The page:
The dualism begins with language. Most of us in a certain socio-economic class are fluent in at least two languages – English and one other – though the reality is usually three or four. Each of these languages brings it's own cultural references, literature, folklore and behaviour systems. My Little Pony and paccha kudhira* share the same paddock peaceably. See? The Indian is already two-ply and not yet old enough to go to school.
As he or she grows, this is only reinforced by the greater exposure – books, music, movies, clothes, jokes. We speak one language to our friends and another to family. And again, one language to our cousins and another to our grandparents, and we enjoy being with both. Neither is a false front. They're both real and they live comfortably side by side, except for a few rough bits in the teenage years.
The two plies replicate themselves into subsets, permeating every little part of our psyche. It becomes (literally) second nature and so it's hard to answer questions from non-Indians about large matters of "conservatism and liberality in Indian society". Giving absolute answers to anything about India is a nightmare anyway – the minute you make a firm statement – even as you're making it – you remember fifty things that contradict it.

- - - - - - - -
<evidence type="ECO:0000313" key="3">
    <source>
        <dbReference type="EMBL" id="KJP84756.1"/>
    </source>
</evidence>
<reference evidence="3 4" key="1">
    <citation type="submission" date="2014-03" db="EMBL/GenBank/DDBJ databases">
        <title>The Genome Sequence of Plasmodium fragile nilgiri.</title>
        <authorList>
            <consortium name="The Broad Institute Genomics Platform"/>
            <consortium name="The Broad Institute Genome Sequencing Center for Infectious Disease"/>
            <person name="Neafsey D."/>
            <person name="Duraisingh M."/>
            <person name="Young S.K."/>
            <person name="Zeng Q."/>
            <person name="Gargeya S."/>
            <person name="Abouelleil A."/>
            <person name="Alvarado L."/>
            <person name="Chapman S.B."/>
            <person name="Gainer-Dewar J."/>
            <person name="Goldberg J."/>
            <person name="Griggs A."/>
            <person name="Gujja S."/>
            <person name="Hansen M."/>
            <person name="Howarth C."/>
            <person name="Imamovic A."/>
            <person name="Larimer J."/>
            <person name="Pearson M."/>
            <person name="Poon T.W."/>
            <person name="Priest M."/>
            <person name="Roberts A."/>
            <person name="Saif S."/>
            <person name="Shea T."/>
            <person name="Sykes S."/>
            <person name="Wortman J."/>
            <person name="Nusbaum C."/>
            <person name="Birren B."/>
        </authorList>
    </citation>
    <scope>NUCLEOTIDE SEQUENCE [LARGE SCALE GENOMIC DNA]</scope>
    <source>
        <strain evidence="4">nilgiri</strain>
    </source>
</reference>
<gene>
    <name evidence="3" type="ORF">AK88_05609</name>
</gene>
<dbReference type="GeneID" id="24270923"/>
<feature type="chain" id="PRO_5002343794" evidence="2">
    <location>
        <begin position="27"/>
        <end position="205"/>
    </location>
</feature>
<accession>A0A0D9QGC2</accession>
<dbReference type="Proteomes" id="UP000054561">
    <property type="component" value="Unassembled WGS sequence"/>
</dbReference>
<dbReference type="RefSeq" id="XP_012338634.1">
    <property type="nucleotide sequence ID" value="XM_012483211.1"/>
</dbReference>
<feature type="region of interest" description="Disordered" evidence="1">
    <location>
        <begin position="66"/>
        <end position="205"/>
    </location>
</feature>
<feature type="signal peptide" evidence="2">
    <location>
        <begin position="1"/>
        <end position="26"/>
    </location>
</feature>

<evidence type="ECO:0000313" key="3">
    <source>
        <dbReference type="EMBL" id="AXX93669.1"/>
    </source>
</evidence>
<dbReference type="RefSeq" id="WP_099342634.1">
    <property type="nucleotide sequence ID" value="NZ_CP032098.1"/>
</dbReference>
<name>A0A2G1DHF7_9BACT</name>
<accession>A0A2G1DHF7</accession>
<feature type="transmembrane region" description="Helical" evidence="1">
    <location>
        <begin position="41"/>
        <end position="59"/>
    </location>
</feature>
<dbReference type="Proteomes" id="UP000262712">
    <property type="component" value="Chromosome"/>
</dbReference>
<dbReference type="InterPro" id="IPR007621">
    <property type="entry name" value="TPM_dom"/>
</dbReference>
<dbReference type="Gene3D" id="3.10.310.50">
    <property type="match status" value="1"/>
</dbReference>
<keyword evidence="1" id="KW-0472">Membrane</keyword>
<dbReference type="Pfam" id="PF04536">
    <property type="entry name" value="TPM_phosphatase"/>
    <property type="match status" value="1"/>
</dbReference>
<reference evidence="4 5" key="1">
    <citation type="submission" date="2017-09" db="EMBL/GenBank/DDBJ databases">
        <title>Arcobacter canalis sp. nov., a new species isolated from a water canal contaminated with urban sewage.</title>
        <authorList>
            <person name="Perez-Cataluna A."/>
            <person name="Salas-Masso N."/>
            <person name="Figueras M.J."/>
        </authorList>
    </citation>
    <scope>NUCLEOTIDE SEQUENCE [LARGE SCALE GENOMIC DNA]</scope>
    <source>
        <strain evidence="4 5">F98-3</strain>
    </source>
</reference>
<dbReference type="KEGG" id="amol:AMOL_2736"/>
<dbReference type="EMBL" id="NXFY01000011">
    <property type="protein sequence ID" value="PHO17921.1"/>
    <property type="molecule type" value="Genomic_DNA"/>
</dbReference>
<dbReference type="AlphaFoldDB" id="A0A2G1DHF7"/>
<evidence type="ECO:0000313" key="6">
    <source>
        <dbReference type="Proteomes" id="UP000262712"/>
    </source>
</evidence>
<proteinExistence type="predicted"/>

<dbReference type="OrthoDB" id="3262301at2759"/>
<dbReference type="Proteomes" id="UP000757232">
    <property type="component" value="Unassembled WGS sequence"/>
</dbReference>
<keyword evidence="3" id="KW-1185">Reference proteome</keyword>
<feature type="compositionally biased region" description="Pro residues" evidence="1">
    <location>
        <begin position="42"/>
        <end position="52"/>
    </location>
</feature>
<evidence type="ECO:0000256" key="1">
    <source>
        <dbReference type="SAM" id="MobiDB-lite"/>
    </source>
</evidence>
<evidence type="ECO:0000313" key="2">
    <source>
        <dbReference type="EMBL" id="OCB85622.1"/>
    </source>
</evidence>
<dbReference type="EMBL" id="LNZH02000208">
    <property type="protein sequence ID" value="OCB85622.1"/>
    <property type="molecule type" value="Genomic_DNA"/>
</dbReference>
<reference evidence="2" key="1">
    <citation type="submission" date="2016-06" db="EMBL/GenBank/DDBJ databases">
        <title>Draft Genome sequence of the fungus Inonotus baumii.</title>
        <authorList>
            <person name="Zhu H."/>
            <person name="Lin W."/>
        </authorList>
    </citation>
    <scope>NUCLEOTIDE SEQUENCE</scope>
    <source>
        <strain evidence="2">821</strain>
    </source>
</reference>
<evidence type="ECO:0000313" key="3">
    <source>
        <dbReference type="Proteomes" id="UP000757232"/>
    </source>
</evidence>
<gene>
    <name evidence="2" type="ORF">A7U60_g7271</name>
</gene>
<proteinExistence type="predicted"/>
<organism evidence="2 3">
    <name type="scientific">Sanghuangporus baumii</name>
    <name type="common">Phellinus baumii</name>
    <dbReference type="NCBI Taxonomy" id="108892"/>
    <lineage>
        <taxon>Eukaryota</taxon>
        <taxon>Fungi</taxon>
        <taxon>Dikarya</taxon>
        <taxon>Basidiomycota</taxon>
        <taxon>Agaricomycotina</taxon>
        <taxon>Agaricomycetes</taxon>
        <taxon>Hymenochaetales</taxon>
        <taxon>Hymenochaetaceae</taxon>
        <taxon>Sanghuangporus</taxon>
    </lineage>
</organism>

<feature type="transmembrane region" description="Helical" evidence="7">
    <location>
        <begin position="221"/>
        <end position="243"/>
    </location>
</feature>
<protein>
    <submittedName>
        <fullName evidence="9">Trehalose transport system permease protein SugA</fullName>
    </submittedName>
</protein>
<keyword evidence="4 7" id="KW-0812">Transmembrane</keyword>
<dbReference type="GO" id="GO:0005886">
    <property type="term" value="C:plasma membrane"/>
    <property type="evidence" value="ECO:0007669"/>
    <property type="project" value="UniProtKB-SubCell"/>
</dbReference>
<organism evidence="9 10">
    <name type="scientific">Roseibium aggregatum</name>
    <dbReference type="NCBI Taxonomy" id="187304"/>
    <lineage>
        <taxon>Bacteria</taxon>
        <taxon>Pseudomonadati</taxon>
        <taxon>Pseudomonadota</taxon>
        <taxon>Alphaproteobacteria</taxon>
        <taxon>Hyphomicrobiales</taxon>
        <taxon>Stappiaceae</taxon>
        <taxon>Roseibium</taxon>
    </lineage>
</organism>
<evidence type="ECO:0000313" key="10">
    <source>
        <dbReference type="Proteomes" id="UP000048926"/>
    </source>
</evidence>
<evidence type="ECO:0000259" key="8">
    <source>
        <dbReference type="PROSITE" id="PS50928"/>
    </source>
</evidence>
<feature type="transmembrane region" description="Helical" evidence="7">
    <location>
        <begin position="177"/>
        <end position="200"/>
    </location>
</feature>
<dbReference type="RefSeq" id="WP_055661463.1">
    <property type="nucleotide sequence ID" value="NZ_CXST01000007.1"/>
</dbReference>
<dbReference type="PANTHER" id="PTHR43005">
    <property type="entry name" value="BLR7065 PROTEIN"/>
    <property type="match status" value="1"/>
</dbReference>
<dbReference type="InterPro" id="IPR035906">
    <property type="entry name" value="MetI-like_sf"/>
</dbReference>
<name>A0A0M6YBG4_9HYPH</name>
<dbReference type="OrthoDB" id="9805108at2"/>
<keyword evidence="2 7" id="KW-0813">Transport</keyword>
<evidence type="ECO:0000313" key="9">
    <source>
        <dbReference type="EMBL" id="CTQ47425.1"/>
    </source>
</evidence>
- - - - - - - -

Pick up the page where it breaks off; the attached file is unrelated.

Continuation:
This is especially difficult in Dubai, where the non-Indians you meet are by and large throwbacks to Mark Twain's Innocents Abroad or life members of the Stereotype Or Die Society. One mad friend used to enliven Friday brunches by insisting aggressively: "My traditional Sunday breakfast is the same as yours – eggs, bacon, hash browns and toast". But the hash browns may have been called aloo tikkis and he would have added dosa to the mix, whenever on offer – and without it being in any way out of place.
(This particular friend headed West to spread the word, most recently heard telling Torontonians: "I am not East Indian, I am Indian. There's only one kind. Columbus could not read a map and neither can you." A few months earlier he made a visit to New York more interesting by contending that "the term doesn't even make sense. Africa is a continent, with 53 countries, not a concept for you to adopt. You're American." He survived. We expect to see his name in the Birthday Honours list any day now. Or some list, for sure.)
Anyway. Reading about India's protocol problems with Sarkozy and his girlfriend, I grinned and thought about the quaintest manifestation of them all. When you invite your girlfriend or boyfriend to stay at your parents' house, you will sleep in separate rooms, because the alternative is unthinkable. Yet, you will go on holiday together and send back photographs – which your parents will naturally, happily add to the family album.
How thin and sparse our lives would be without this duality, like a warp without a weft.
*Green horse. A very long and involved Malayalam fairy tale a nanny used to tell us. Never completed, ever.
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